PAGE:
Frederick Law Olmsted National Historic Site

On October 12, 1979, Congress passed Public Law 96-87 establishing Frederick Law Olmsted National Historic Site. This act authorized the purchase of Olmsted’s home, office, and landscape in Brookline, Massachusetts, as well as the purchase of the archival collection stored on the site.

The National Park Service is honored to be the steward of Olmsted National Historic Site, where America’s foremost landscape architect, his notable sons John Charles and Frederick Law Olmsted Jr., and their successors worked. The renowned Olmsted firm (under many different names through the generations) designed thousands of parks, suburban neighborhoods, campuses, and private estates. The site’s significance not only encompasses the vast design impact on the American landscape, but also on the park’s movement as a whole. Olmsted’s “Yosemite and the Mariposa Grove” report is considered by many to be one of the most important foundational documents in American national park history. Olmsted’s son and namesake, Frederick Law Olmsted Jr., built upon his father’s work to create the National Park Service in 1916 and served as an adviser to the NPS, including consulting on Yosemite National Park.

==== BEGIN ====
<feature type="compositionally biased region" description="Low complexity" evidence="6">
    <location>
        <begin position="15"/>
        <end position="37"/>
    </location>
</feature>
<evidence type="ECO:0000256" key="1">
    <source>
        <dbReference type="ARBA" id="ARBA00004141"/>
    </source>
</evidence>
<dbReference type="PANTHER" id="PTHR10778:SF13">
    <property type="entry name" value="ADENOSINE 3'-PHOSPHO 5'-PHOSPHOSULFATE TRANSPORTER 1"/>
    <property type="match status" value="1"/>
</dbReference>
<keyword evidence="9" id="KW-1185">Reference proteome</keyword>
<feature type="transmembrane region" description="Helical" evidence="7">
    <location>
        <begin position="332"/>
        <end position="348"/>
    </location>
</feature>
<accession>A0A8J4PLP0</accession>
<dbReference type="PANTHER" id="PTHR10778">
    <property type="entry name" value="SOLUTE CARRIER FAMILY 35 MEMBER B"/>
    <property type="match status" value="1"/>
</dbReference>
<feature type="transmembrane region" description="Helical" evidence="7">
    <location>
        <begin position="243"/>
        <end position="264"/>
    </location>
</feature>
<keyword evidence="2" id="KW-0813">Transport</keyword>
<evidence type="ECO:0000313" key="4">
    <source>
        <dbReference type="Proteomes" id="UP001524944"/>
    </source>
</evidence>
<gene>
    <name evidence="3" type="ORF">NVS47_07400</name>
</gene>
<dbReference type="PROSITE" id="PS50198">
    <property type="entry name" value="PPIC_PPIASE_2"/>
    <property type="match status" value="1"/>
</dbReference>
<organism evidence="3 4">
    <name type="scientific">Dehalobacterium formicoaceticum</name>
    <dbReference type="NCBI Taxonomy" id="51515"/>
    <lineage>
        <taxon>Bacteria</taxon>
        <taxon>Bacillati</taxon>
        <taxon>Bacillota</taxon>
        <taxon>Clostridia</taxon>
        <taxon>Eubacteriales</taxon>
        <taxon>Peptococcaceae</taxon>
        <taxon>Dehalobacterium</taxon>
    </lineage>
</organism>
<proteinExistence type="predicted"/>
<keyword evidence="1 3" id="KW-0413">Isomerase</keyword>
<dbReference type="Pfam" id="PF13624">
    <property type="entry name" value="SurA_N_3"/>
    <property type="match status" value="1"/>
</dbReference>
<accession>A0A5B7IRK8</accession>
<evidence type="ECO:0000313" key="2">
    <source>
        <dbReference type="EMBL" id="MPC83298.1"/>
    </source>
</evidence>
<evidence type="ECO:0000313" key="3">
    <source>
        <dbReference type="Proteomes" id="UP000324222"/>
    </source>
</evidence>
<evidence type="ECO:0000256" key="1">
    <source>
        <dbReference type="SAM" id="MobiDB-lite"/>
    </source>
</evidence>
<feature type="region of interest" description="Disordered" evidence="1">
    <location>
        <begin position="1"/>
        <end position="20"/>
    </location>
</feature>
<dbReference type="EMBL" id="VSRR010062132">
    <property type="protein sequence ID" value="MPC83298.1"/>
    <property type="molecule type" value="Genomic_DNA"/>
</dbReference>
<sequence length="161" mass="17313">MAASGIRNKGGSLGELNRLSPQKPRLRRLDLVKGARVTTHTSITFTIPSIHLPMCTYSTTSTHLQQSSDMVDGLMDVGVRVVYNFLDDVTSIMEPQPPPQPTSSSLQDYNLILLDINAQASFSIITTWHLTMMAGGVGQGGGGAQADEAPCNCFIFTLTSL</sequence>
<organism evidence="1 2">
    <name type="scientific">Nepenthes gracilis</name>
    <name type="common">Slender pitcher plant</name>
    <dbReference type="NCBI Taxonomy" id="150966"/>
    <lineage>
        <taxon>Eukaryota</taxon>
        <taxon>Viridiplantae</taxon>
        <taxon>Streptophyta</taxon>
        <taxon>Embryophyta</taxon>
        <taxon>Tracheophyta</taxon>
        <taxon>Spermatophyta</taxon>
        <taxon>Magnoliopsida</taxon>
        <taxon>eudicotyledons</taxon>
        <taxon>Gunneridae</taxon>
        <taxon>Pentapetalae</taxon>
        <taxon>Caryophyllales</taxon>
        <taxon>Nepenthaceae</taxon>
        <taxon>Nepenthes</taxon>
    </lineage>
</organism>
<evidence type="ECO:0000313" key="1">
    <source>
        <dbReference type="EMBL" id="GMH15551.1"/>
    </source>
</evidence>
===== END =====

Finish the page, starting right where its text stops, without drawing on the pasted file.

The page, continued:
Charlie Beveridge at Fairsted

    NPS/Olmsted NHS

    NPS/Olmsted NHS

    NPS/Olmsted NHS


The Olmsted Network

Our organization works with partners across the globe to champion Olmsted parks and places.